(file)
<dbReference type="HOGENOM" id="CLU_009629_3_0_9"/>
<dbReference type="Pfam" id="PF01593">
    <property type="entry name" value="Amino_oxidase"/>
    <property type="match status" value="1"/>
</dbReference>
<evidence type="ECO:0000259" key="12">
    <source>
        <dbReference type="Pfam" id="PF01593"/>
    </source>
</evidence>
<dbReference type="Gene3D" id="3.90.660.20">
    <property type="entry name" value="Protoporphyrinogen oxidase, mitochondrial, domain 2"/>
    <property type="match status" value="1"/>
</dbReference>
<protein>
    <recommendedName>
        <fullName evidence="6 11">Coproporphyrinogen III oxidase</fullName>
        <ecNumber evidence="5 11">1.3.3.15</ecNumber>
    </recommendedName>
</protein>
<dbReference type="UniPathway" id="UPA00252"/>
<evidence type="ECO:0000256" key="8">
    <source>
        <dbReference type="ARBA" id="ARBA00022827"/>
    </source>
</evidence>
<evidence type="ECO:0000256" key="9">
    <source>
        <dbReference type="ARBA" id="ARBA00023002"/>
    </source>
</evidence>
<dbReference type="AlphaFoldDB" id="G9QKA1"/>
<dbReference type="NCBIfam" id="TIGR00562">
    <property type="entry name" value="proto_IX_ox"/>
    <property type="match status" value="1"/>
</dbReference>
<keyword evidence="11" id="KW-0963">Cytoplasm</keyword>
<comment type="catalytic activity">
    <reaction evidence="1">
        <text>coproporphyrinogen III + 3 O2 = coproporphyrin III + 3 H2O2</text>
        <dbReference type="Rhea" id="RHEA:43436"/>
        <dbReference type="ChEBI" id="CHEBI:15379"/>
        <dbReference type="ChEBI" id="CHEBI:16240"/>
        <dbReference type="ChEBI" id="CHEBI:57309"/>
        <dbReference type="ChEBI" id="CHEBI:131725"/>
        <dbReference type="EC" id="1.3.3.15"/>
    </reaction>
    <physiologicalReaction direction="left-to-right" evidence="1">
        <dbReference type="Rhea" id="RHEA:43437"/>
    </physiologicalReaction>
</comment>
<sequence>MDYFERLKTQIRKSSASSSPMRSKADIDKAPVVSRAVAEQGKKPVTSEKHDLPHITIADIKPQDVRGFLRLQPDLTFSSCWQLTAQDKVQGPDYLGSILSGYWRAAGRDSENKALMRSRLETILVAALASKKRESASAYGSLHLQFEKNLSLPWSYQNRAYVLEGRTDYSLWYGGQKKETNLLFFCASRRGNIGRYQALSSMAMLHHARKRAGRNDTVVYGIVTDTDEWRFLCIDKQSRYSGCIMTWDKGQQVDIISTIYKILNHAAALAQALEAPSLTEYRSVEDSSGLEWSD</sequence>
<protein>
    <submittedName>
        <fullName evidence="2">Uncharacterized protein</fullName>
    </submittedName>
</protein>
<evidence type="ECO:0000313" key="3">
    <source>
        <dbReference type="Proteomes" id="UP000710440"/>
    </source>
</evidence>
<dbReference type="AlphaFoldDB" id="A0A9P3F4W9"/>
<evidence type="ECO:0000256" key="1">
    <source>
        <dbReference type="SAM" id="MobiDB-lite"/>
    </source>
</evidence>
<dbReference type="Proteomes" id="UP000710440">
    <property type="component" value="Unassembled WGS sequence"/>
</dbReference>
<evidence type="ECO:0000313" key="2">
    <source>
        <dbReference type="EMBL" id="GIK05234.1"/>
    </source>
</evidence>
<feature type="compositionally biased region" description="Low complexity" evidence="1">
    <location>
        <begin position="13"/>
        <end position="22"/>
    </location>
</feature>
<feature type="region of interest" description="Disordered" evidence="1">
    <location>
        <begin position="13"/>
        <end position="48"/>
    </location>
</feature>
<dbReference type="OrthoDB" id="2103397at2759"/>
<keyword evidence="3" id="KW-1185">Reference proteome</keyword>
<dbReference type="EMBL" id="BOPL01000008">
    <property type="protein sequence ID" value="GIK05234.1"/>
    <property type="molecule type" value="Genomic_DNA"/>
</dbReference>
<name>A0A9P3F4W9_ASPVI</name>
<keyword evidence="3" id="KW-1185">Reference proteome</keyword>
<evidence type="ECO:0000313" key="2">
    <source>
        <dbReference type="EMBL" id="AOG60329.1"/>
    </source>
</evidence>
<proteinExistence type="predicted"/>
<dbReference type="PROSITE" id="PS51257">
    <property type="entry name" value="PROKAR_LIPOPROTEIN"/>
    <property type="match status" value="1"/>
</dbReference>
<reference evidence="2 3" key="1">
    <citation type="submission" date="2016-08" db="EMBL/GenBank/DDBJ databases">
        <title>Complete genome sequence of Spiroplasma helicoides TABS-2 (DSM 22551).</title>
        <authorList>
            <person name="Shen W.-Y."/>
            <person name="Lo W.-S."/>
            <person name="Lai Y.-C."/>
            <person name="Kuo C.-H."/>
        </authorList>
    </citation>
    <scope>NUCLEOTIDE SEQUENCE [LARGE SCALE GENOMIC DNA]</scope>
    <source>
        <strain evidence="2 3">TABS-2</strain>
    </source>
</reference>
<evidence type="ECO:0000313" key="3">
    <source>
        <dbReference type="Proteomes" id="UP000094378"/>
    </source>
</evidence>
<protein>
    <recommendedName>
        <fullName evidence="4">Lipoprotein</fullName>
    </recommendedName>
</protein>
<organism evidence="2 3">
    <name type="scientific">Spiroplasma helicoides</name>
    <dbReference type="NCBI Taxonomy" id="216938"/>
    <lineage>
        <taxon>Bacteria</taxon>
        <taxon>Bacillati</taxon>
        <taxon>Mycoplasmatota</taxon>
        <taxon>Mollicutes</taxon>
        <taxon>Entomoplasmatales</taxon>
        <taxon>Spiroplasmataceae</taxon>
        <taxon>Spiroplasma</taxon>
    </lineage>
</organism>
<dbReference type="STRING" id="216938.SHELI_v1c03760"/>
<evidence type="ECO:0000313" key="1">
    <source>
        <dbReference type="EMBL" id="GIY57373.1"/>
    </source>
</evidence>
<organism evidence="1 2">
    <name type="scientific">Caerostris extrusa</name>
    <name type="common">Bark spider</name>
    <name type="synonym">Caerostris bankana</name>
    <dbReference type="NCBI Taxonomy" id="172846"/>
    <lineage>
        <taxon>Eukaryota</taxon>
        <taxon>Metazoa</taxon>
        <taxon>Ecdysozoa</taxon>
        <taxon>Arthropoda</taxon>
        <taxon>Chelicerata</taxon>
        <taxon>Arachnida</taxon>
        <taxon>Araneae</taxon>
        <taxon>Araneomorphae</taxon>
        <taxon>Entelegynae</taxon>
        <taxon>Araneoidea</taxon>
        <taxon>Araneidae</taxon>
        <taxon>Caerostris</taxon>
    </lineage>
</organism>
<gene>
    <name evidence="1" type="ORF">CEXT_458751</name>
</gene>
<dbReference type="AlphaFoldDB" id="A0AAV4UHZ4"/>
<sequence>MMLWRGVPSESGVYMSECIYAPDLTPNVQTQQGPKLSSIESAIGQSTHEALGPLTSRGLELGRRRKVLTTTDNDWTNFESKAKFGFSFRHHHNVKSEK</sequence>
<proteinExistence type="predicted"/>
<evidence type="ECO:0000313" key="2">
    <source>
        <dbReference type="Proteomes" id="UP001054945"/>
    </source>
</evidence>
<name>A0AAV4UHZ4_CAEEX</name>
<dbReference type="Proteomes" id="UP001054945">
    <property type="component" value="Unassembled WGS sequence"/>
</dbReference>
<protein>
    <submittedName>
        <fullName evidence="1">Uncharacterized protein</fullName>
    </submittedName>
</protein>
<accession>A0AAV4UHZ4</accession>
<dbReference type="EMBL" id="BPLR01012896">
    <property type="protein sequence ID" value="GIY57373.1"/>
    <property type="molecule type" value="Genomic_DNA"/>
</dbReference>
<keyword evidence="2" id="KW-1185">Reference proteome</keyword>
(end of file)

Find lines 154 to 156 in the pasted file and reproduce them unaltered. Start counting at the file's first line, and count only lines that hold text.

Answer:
    <name type="synonym">Caerostris bankana</name>
    <dbReference type="NCBI Taxonomy" id="172846"/>
    <lineage>